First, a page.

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NetZero to Reduce Free Time, Charge Overusers

Internet: Money-losing firm will set limit at 10 hours a month, and surfers in outlying areas also face payments.

August 02, 2001|KAREN KAPLAN | TIMES STAFF WRITER

NetZero Inc. said Wednesday that it will dramatically scale back the amount of free Internet service it offers to customers and begin charging those who live in outlying areas.

The Westlake Village company was the first to offer free Internet access to customers willing to share personal information and look at targeted ads. The money-losing firm limited its free service to 40 hours a month in January and now plans to slash the amount to 10 hours beginning Oct. 1. Customers who spend more than 10 hours a month online will be charged $9.95.

The cuts are a tacit admission that the nearly 4-year-old company's business model isn't working, and its competitors have come to the same conclusion. The sinking advertising market forced Kmart Corp. to announce last week that it would end its free Bluelight.com Internet service this month.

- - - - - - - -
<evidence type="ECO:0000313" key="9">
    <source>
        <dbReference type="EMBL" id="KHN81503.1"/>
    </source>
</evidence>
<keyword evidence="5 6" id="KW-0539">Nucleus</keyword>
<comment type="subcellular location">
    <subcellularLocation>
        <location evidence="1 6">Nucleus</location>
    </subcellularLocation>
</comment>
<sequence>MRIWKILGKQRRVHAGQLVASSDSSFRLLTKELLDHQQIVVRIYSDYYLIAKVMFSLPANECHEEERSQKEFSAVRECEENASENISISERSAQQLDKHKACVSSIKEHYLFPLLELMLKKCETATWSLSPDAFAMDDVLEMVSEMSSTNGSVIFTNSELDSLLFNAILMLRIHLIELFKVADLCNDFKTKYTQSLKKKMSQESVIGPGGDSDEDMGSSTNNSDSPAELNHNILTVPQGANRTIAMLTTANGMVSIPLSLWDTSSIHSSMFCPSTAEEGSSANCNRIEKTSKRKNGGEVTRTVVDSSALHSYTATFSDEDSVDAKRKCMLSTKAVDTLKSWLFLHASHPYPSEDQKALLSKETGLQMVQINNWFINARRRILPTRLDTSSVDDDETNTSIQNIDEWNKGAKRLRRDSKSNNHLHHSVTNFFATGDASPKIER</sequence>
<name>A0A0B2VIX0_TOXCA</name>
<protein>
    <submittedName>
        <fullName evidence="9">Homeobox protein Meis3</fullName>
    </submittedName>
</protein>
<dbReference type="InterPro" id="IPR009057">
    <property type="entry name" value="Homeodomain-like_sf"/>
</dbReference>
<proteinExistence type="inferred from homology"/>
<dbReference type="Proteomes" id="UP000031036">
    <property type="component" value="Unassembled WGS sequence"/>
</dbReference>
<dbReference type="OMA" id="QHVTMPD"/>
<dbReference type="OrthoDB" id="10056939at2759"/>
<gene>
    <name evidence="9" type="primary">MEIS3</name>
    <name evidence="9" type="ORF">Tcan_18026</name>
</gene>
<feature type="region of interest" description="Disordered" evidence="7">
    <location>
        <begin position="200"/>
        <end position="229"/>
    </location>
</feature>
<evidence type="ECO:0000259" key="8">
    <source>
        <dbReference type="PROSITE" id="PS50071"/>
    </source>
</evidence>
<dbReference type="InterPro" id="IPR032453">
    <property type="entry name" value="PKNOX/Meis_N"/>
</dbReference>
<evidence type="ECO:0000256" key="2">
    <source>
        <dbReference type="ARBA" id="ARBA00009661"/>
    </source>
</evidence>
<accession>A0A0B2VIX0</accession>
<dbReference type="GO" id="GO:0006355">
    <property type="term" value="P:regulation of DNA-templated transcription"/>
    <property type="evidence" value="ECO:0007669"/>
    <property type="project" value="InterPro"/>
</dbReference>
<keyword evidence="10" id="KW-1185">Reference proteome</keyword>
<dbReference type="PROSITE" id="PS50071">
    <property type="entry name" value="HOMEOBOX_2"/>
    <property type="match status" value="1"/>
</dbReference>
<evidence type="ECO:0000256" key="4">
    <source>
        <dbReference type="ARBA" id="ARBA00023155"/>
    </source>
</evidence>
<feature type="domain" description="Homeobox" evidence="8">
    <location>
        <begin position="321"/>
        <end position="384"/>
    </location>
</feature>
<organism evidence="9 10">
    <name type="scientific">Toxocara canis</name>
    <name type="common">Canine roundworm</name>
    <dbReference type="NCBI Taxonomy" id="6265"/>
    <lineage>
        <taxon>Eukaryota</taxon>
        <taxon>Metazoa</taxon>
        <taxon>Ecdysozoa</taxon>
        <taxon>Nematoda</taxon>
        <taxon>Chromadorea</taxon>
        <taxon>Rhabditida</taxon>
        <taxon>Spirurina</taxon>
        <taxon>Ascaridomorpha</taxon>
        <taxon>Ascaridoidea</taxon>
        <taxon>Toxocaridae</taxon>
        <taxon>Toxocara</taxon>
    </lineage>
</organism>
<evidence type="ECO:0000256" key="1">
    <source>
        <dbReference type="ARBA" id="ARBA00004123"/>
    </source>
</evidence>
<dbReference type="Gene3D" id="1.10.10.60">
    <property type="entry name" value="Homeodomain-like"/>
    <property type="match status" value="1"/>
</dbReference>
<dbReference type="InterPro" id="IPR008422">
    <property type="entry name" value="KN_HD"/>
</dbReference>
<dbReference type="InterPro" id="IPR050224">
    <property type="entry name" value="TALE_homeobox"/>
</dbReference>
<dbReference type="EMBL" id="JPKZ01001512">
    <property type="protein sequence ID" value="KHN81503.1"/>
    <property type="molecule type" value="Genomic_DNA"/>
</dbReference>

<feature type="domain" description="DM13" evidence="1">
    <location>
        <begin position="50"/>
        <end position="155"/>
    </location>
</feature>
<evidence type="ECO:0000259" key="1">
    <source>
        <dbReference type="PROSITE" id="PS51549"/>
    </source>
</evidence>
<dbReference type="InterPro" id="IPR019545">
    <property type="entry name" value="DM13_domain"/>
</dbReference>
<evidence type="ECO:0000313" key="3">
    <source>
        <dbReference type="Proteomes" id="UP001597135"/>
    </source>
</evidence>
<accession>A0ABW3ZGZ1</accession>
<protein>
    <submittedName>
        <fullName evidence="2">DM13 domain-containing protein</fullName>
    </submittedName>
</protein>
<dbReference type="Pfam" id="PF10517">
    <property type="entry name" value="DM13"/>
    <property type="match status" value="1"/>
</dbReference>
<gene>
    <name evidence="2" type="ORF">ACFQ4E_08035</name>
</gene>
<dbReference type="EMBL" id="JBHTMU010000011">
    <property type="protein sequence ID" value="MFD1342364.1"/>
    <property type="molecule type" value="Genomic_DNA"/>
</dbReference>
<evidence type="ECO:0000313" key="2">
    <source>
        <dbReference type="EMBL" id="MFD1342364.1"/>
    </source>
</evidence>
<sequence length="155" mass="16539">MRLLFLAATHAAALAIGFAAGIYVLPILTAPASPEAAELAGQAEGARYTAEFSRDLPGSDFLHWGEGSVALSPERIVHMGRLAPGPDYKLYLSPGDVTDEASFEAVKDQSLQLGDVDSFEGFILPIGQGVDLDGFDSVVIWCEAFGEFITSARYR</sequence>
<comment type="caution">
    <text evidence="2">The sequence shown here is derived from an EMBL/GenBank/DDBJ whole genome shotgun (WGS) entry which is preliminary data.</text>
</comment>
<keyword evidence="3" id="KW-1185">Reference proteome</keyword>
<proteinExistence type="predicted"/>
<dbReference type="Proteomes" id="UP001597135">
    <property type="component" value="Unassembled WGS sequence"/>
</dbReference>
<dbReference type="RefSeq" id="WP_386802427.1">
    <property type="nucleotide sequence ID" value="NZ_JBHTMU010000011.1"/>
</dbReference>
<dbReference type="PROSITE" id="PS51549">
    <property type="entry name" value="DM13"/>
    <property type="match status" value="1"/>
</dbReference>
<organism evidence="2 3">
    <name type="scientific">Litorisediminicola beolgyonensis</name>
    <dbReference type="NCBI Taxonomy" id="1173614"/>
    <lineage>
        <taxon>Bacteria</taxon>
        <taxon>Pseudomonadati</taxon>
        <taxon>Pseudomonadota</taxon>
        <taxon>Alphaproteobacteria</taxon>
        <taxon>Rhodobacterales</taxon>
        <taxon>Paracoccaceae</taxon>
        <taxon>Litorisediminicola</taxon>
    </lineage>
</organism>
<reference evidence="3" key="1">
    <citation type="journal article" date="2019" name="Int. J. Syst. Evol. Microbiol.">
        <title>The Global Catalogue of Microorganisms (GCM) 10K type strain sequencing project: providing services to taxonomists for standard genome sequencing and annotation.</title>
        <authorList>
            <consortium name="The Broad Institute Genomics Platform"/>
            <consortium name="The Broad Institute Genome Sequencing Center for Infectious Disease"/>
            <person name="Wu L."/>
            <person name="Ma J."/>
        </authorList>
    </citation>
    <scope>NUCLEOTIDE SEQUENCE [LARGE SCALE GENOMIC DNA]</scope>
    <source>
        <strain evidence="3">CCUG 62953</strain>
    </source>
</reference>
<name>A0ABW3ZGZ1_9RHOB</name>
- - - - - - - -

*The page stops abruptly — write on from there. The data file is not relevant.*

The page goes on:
"The reality of it is that they can't derive enough money through their ad-based model, so they're having to go to a pay-for-services model," said Richard Varner, president of Phoenix-based Biz-Net Brokers, which works on mergers and acquisitions of Internet-related companies.

About 70% of NetZero's customers use the service for less than 10 hours a month and won't be affected by the new charges, according to the company. In addition, 92% of users live in areas where the free service will continue to be available.

"We are very committed to offering free service," a NetZero spokesman said. "That said, there have to be limitations in place so that we can still offer it to a majority of our user base."

About 3.4 million people accessed NetZero's services during June, including 310,000 who already pay for the service.

Whether customers facing their first NetZero bills will stay with the company or switch to another provider remains to be seen, Varner said. NetZero's $9.95-a-month price tag is well below industry leader America Online's monthly Internet fee of $23.90, and slightly higher than the $8.95 a month Bluelight.com will charge.

"I don't know how many people will convert to [NetZero's] pay program," Varner said. "That's where their success will be determined."

NetZero also will cut costs by eliminating 66 jobs in six U.S. offices, including 38 at its Westlake Village headquarters. The cuts amount to a 26% staff reduction, the company said.

NetZero announced a deal in June to merge with rival Juno Online Services Inc. of New York by the end of this year. Juno has about 250 employees.

Before the cuts were announced, NetZero shares closed at 60 cents on Wednesday, unchanged in trading on Nasdaq.

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